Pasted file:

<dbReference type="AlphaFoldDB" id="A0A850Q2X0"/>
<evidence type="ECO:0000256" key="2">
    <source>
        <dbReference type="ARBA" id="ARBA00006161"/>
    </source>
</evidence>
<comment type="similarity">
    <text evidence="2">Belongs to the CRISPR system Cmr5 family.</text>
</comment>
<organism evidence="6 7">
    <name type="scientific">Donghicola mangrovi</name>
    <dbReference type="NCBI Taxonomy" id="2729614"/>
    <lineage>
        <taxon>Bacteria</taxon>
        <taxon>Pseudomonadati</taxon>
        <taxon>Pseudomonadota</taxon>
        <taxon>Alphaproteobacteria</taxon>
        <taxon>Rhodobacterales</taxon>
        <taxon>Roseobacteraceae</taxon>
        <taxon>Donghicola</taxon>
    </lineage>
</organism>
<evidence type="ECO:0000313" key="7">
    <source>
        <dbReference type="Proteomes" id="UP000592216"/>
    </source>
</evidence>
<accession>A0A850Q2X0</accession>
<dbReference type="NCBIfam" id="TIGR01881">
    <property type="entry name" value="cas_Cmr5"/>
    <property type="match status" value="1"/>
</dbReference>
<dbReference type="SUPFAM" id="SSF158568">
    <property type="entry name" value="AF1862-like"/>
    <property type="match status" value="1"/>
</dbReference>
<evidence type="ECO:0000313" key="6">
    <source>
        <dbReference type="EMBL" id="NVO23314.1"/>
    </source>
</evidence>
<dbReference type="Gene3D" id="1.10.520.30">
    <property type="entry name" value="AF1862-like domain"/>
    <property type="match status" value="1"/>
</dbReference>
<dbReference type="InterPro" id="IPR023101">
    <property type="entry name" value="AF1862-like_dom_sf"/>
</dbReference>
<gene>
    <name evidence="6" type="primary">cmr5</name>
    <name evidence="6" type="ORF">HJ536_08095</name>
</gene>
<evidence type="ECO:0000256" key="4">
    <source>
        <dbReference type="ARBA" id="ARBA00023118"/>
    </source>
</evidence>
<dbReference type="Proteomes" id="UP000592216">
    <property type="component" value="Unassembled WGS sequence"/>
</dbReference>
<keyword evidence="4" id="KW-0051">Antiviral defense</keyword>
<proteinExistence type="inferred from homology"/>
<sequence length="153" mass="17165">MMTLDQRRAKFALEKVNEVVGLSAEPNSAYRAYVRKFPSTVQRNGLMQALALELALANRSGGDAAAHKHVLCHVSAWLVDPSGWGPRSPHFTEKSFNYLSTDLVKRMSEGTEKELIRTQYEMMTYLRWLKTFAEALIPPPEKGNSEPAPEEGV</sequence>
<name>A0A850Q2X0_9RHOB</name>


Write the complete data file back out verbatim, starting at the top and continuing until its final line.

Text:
<dbReference type="AlphaFoldDB" id="A0A850Q2X0"/>
<evidence type="ECO:0000256" key="2">
    <source>
        <dbReference type="ARBA" id="ARBA00006161"/>
    </source>
</evidence>
<comment type="similarity">
    <text evidence="2">Belongs to the CRISPR system Cmr5 family.</text>
</comment>
<organism evidence="6 7">
    <name type="scientific">Donghicola mangrovi</name>
    <dbReference type="NCBI Taxonomy" id="2729614"/>
    <lineage>
        <taxon>Bacteria</taxon>
        <taxon>Pseudomonadati</taxon>
        <taxon>Pseudomonadota</taxon>
        <taxon>Alphaproteobacteria</taxon>
        <taxon>Rhodobacterales</taxon>
        <taxon>Roseobacteraceae</taxon>
        <taxon>Donghicola</taxon>
    </lineage>
</organism>
<evidence type="ECO:0000313" key="7">
    <source>
        <dbReference type="Proteomes" id="UP000592216"/>
    </source>
</evidence>
<accession>A0A850Q2X0</accession>
<dbReference type="NCBIfam" id="TIGR01881">
    <property type="entry name" value="cas_Cmr5"/>
    <property type="match status" value="1"/>
</dbReference>
<dbReference type="SUPFAM" id="SSF158568">
    <property type="entry name" value="AF1862-like"/>
    <property type="match status" value="1"/>
</dbReference>
<evidence type="ECO:0000313" key="6">
    <source>
        <dbReference type="EMBL" id="NVO23314.1"/>
    </source>
</evidence>
<dbReference type="Gene3D" id="1.10.520.30">
    <property type="entry name" value="AF1862-like domain"/>
    <property type="match status" value="1"/>
</dbReference>
<dbReference type="InterPro" id="IPR023101">
    <property type="entry name" value="AF1862-like_dom_sf"/>
</dbReference>
<gene>
    <name evidence="6" type="primary">cmr5</name>
    <name evidence="6" type="ORF">HJ536_08095</name>
</gene>
<evidence type="ECO:0000256" key="4">
    <source>
        <dbReference type="ARBA" id="ARBA00023118"/>
    </source>
</evidence>
<dbReference type="Proteomes" id="UP000592216">
    <property type="component" value="Unassembled WGS sequence"/>
</dbReference>
<keyword evidence="4" id="KW-0051">Antiviral defense</keyword>
<proteinExistence type="inferred from homology"/>
<sequence length="153" mass="17165">MMTLDQRRAKFALEKVNEVVGLSAEPNSAYRAYVRKFPSTVQRNGLMQALALELALANRSGGDAAAHKHVLCHVSAWLVDPSGWGPRSPHFTEKSFNYLSTDLVKRMSEGTEKELIRTQYEMMTYLRWLKTFAEALIPPPEKGNSEPAPEEGV</sequence>
<name>A0A850Q2X0_9RHOB</name>